NOTE: It doesnt matter which of the 2 wires you choose to splice into the harness or run to ground. Both switches simply complete or interrupt a circuit to ground. The reason for the 2 wires on the new switch connectors is that the old single wire switches grounded through the body of the A/C compressor and the new switches do not. Therefore the separate ground wire is required.
------------------

[This message has been edited by randye (edited 01-21-2013).]

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RWDPLZ
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01-21-2013 05:16 PM Click Here to See the Profile for RWDPLZClick Here to visit RWDPLZ's HomePageSend a Private Message to RWDPLZEdit/Delete MessageReply w/QuoteDirect Link to This Post

randye beat me to it, perfect explanation.

The seepage around the front clutch area is probably the front seal gone bad. They can be replaced, but you need about $100 in special tools and the $20 part, better off buying a new compressor without any issues. If the switch blew out of the plug, the leak would be back where the switch was.

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AL87
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03-07-2013 02:34 AM Click Here to See the Profile for AL87Click Here to Email AL87Send a Private Message to AL87Edit/Delete MessageReply w/QuoteDirect Link to This Post

how does one identify the two different compressors namely in the 87 year?

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mike-ohio
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03-07-2013 11:46 AM Click Here to See the Profile for mike-ohioClick Here to visit mike-ohio's HomePageClick Here to Email mike-ohioSend a Private Message to mike-ohioEdit/Delete MessageReply w/QuoteDirect Link to This Post

HR-6 DA-6 pictures

http://www.fiero.nl/forum/A...090219-2-085206.html

87-88 V5 compressor info

http://www.fiero.nl/forum/A...090907-2-091489.html

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Lou6t4gto
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03-08-2013 07:53 PM Click Here to See the Profile for Lou6t4gtoClick Here to Email Lou6t4gtoSend a Private Message to Lou6t4gtoEdit/Delete MessageReply w/QuoteDirect Link to This Post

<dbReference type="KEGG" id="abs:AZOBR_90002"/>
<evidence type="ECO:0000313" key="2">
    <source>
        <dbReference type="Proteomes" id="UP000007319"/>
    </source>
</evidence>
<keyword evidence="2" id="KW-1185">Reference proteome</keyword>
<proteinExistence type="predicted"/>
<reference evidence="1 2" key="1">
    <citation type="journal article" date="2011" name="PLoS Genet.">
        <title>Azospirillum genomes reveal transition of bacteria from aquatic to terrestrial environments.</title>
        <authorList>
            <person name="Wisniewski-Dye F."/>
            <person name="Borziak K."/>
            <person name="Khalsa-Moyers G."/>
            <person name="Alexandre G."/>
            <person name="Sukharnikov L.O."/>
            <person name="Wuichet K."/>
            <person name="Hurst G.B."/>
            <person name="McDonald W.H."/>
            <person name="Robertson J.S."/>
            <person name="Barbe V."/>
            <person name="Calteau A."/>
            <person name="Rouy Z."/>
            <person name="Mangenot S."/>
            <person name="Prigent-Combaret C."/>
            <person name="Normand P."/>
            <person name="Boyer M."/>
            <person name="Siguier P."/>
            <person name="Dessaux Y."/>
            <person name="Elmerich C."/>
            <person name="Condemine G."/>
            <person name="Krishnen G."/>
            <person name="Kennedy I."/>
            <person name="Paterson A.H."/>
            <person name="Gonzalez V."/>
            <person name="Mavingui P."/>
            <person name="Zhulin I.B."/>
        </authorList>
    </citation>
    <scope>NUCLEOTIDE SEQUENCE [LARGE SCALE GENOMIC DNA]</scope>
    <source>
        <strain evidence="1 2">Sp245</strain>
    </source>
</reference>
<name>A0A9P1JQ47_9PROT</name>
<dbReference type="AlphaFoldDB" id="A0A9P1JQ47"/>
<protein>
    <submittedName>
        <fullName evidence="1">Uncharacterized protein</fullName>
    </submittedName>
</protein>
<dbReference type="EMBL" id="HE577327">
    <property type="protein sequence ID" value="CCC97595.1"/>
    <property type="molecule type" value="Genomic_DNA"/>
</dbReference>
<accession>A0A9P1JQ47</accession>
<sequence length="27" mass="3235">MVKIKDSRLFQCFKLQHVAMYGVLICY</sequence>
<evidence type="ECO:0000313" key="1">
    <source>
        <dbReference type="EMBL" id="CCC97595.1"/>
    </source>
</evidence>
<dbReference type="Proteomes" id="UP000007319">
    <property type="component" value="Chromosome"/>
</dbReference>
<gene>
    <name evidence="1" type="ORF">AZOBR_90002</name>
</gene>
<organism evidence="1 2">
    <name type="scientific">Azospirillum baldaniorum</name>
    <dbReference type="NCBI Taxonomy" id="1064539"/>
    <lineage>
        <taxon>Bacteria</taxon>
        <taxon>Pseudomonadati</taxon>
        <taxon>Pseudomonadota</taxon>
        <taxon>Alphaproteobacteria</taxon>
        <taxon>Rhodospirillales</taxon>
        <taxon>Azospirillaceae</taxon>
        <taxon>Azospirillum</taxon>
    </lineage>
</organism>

funny, I installed a new comp in my 85 five years ago WITH NO SWITCHES, and it blows ice cold.( I Live in FLA.) I believe that the 1 pressure switch at the drier up front will shut it down if it runs out of freon. So aren't those switches at the compressor "Redundant" ? "Good Post Info"

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RWDPLZ
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03-08-2013 08:02 PM Click Here to See the Profile for RWDPLZClick Here to visit RWDPLZ's HomePageSend a Private Message to RWDPLZEdit/Delete MessageReply w/QuoteDirect Link to This Post

Technically it will work with no switches in a DA6 or HR6 system, BUT the switches are safety devices. The fan switch one is redundant, but the high pressure cut-off switch is definitely a good idea to have.

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randye
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03-08-2013 08:31 PM Click Here to See the Profile for randyeClick Here to visit randye's HomePageClick Here to Email randyeSend a Private Message to randyeEdit/Delete MessageReply w/QuoteDirect Link to This Post

 
quote
Originally posted by Lou6t4gto:

funny, I installed a new comp in my 85 five years ago WITH NO SWITCHES, and it blows ice cold.( I Live in FLA.) I believe that the 1 pressure switch at the drier up front will shut it down if it runs out of freon. So aren't those switches at the compressor "Redundant" ? "Good Post Info"